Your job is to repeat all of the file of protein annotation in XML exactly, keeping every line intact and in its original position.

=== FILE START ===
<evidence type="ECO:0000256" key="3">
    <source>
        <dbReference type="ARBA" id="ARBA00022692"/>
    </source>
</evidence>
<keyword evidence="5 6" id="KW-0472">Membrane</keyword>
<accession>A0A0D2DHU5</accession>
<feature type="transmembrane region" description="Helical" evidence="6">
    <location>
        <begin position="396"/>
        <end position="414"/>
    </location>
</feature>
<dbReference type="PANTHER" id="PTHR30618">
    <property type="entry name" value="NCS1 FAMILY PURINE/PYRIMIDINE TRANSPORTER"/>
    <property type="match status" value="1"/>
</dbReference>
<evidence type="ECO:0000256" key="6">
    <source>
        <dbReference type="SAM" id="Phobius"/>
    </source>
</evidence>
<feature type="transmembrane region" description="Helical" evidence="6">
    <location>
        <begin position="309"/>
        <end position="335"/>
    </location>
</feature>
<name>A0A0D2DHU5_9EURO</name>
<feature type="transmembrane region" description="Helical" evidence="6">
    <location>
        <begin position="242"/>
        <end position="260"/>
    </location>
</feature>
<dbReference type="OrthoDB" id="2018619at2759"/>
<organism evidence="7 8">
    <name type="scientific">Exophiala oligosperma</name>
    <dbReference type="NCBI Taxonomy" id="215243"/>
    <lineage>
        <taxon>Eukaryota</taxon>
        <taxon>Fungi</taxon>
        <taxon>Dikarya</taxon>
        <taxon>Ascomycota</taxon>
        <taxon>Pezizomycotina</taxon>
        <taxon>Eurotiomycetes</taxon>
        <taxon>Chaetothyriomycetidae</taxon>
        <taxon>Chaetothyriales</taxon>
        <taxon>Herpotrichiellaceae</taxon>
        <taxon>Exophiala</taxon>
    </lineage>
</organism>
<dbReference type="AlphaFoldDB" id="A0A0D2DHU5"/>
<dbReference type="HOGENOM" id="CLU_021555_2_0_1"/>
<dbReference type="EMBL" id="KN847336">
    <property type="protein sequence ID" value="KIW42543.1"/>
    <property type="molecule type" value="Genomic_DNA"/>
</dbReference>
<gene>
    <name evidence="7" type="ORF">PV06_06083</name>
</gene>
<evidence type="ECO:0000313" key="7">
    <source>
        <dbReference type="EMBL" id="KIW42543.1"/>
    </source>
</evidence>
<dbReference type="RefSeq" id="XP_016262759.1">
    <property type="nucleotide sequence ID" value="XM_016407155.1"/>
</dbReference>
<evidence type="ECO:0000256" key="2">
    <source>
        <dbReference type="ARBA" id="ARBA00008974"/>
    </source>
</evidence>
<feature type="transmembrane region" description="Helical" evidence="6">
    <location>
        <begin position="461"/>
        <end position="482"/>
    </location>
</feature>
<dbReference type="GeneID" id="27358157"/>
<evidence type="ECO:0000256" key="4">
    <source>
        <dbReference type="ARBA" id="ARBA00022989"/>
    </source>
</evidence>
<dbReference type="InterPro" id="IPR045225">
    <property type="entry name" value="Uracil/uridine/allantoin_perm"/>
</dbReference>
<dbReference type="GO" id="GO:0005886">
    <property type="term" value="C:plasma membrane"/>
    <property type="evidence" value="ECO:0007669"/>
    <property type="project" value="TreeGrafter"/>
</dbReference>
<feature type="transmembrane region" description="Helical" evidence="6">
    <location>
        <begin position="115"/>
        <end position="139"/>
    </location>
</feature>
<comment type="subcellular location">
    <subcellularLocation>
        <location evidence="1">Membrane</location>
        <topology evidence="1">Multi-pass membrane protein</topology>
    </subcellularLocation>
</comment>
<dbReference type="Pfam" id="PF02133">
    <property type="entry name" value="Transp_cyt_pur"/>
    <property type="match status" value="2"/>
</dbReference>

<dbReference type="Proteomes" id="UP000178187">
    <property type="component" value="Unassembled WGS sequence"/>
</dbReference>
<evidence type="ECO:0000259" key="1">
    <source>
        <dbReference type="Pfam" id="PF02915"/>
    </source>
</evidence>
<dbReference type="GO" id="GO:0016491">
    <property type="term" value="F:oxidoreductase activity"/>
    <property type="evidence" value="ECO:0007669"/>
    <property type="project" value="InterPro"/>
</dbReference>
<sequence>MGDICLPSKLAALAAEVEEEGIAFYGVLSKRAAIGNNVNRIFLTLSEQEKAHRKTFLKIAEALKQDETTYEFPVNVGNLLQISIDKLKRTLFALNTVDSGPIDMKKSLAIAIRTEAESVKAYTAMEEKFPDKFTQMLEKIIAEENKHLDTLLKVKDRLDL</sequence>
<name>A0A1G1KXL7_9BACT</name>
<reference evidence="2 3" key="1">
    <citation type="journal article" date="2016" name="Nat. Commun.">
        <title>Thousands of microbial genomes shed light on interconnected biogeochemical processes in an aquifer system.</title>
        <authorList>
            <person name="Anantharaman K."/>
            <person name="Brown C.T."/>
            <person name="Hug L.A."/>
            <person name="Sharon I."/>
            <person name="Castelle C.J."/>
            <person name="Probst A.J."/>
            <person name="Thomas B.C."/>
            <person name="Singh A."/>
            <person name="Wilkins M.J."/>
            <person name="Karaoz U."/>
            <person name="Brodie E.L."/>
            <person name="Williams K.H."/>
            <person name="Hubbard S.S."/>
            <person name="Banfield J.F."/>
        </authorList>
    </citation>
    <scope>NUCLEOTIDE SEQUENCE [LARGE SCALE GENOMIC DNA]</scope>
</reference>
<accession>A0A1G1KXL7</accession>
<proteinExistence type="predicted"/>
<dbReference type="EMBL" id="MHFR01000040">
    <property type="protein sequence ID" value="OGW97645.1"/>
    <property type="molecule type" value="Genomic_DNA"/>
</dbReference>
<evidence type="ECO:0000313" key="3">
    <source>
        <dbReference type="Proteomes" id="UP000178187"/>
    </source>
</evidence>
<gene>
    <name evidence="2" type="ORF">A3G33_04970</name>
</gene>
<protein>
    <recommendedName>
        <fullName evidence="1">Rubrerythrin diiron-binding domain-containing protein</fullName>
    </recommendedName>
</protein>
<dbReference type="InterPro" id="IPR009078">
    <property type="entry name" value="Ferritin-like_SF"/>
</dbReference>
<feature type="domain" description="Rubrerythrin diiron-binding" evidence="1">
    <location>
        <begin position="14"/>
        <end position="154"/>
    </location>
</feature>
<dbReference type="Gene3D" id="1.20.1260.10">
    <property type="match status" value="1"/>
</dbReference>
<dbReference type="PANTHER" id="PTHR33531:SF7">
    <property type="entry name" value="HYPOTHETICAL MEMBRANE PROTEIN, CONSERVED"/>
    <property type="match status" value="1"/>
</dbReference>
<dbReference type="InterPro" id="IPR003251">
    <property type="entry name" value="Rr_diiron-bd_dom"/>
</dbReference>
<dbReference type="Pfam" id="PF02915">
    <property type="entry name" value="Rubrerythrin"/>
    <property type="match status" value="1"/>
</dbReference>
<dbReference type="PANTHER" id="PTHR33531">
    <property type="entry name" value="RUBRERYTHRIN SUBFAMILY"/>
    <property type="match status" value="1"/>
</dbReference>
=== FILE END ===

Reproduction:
<evidence type="ECO:0000256" key="3">
    <source>
        <dbReference type="ARBA" id="ARBA00022692"/>
    </source>
</evidence>
<keyword evidence="5 6" id="KW-0472">Membrane</keyword>
<accession>A0A0D2DHU5</accession>
<feature type="transmembrane region" description="Helical" evidence="6">
    <location>
        <begin position="396"/>
        <end position="414"/>
    </location>
</feature>
<dbReference type="PANTHER" id="PTHR30618">
    <property type="entry name" value="NCS1 FAMILY PURINE/PYRIMIDINE TRANSPORTER"/>
    <property type="match status" value="1"/>
</dbReference>
<evidence type="ECO:0000256" key="6">
    <source>
        <dbReference type="SAM" id="Phobius"/>
    </source>
</evidence>
<feature type="transmembrane region" description="Helical" evidence="6">
    <location>
        <begin position="309"/>
        <end position="335"/>
    </location>
</feature>
<name>A0A0D2DHU5_9EURO</name>
<feature type="transmembrane region" description="Helical" evidence="6">
    <location>
        <begin position="242"/>
        <end position="260"/>
    </location>
</feature>
<dbReference type="OrthoDB" id="2018619at2759"/>
<organism evidence="7 8">
    <name type="scientific">Exophiala oligosperma</name>
    <dbReference type="NCBI Taxonomy" id="215243"/>
    <lineage>
        <taxon>Eukaryota</taxon>
        <taxon>Fungi</taxon>
        <taxon>Dikarya</taxon>
        <taxon>Ascomycota</taxon>
        <taxon>Pezizomycotina</taxon>
        <taxon>Eurotiomycetes</taxon>
        <taxon>Chaetothyriomycetidae</taxon>
        <taxon>Chaetothyriales</taxon>
        <taxon>Herpotrichiellaceae</taxon>
        <taxon>Exophiala</taxon>
    </lineage>
</organism>
<dbReference type="AlphaFoldDB" id="A0A0D2DHU5"/>
<dbReference type="HOGENOM" id="CLU_021555_2_0_1"/>
<dbReference type="EMBL" id="KN847336">
    <property type="protein sequence ID" value="KIW42543.1"/>
    <property type="molecule type" value="Genomic_DNA"/>
</dbReference>
<gene>
    <name evidence="7" type="ORF">PV06_06083</name>
</gene>
<evidence type="ECO:0000313" key="7">
    <source>
        <dbReference type="EMBL" id="KIW42543.1"/>
    </source>
</evidence>
<dbReference type="RefSeq" id="XP_016262759.1">
    <property type="nucleotide sequence ID" value="XM_016407155.1"/>
</dbReference>
<evidence type="ECO:0000256" key="2">
    <source>
        <dbReference type="ARBA" id="ARBA00008974"/>
    </source>
</evidence>
<feature type="transmembrane region" description="Helical" evidence="6">
    <location>
        <begin position="461"/>
        <end position="482"/>
    </location>
</feature>
<dbReference type="GeneID" id="27358157"/>
<evidence type="ECO:0000256" key="4">
    <source>
        <dbReference type="ARBA" id="ARBA00022989"/>
    </source>
</evidence>
<dbReference type="InterPro" id="IPR045225">
    <property type="entry name" value="Uracil/uridine/allantoin_perm"/>
</dbReference>
<dbReference type="GO" id="GO:0005886">
    <property type="term" value="C:plasma membrane"/>
    <property type="evidence" value="ECO:0007669"/>
    <property type="project" value="TreeGrafter"/>
</dbReference>
<feature type="transmembrane region" description="Helical" evidence="6">
    <location>
        <begin position="115"/>
        <end position="139"/>
    </location>
</feature>
<comment type="subcellular location">
    <subcellularLocation>
        <location evidence="1">Membrane</location>
        <topology evidence="1">Multi-pass membrane protein</topology>
    </subcellularLocation>
</comment>
<dbReference type="Pfam" id="PF02133">
    <property type="entry name" value="Transp_cyt_pur"/>
    <property type="match status" value="2"/>
</dbReference>

<dbReference type="Proteomes" id="UP000178187">
    <property type="component" value="Unassembled WGS sequence"/>
</dbReference>
<evidence type="ECO:0000259" key="1">
    <source>
        <dbReference type="Pfam" id="PF02915"/>
    </source>
</evidence>
<dbReference type="GO" id="GO:0016491">
    <property type="term" value="F:oxidoreductase activity"/>
    <property type="evidence" value="ECO:0007669"/>
    <property type="project" value="InterPro"/>
</dbReference>
<sequence>MGDICLPSKLAALAAEVEEEGIAFYGVLSKRAAIGNNVNRIFLTLSEQEKAHRKTFLKIAEALKQDETTYEFPVNVGNLLQISIDKLKRTLFALNTVDSGPIDMKKSLAIAIRTEAESVKAYTAMEEKFPDKFTQMLEKIIAEENKHLDTLLKVKDRLDL</sequence>
<name>A0A1G1KXL7_9BACT</name>
<reference evidence="2 3" key="1">
    <citation type="journal article" date="2016" name="Nat. Commun.">
        <title>Thousands of microbial genomes shed light on interconnected biogeochemical processes in an aquifer system.</title>
        <authorList>
            <person name="Anantharaman K."/>
            <person name="Brown C.T."/>
            <person name="Hug L.A."/>
            <person name="Sharon I."/>
            <person name="Castelle C.J."/>
            <person name="Probst A.J."/>
            <person name="Thomas B.C."/>
            <person name="Singh A."/>
            <person name="Wilkins M.J."/>
            <person name="Karaoz U."/>
            <person name="Brodie E.L."/>
            <person name="Williams K.H."/>
            <person name="Hubbard S.S."/>
            <person name="Banfield J.F."/>
        </authorList>
    </citation>
    <scope>NUCLEOTIDE SEQUENCE [LARGE SCALE GENOMIC DNA]</scope>
</reference>
<accession>A0A1G1KXL7</accession>
<proteinExistence type="predicted"/>
<dbReference type="EMBL" id="MHFR01000040">
    <property type="protein sequence ID" value="OGW97645.1"/>
    <property type="molecule type" value="Genomic_DNA"/>
</dbReference>
<evidence type="ECO:0000313" key="3">
    <source>
        <dbReference type="Proteomes" id="UP000178187"/>
    </source>
</evidence>
<gene>
    <name evidence="2" type="ORF">A3G33_04970</name>
</gene>
<protein>
    <recommendedName>
        <fullName evidence="1">Rubrerythrin diiron-binding domain-containing protein</fullName>
    </recommendedName>
</protein>
<dbReference type="InterPro" id="IPR009078">
    <property type="entry name" value="Ferritin-like_SF"/>
</dbReference>
<feature type="domain" description="Rubrerythrin diiron-binding" evidence="1">
    <location>
        <begin position="14"/>
        <end position="154"/>
    </location>
</feature>
<dbReference type="Gene3D" id="1.20.1260.10">
    <property type="match status" value="1"/>
</dbReference>
<dbReference type="PANTHER" id="PTHR33531:SF7">
    <property type="entry name" value="HYPOTHETICAL MEMBRANE PROTEIN, CONSERVED"/>
    <property type="match status" value="1"/>
</dbReference>
<dbReference type="InterPro" id="IPR003251">
    <property type="entry name" value="Rr_diiron-bd_dom"/>
</dbReference>
<dbReference type="Pfam" id="PF02915">
    <property type="entry name" value="Rubrerythrin"/>
    <property type="match status" value="1"/>
</dbReference>
<dbReference type="PANTHER" id="PTHR33531">
    <property type="entry name" value="RUBRERYTHRIN SUBFAMILY"/>
    <property type="match status" value="1"/>
</dbReference>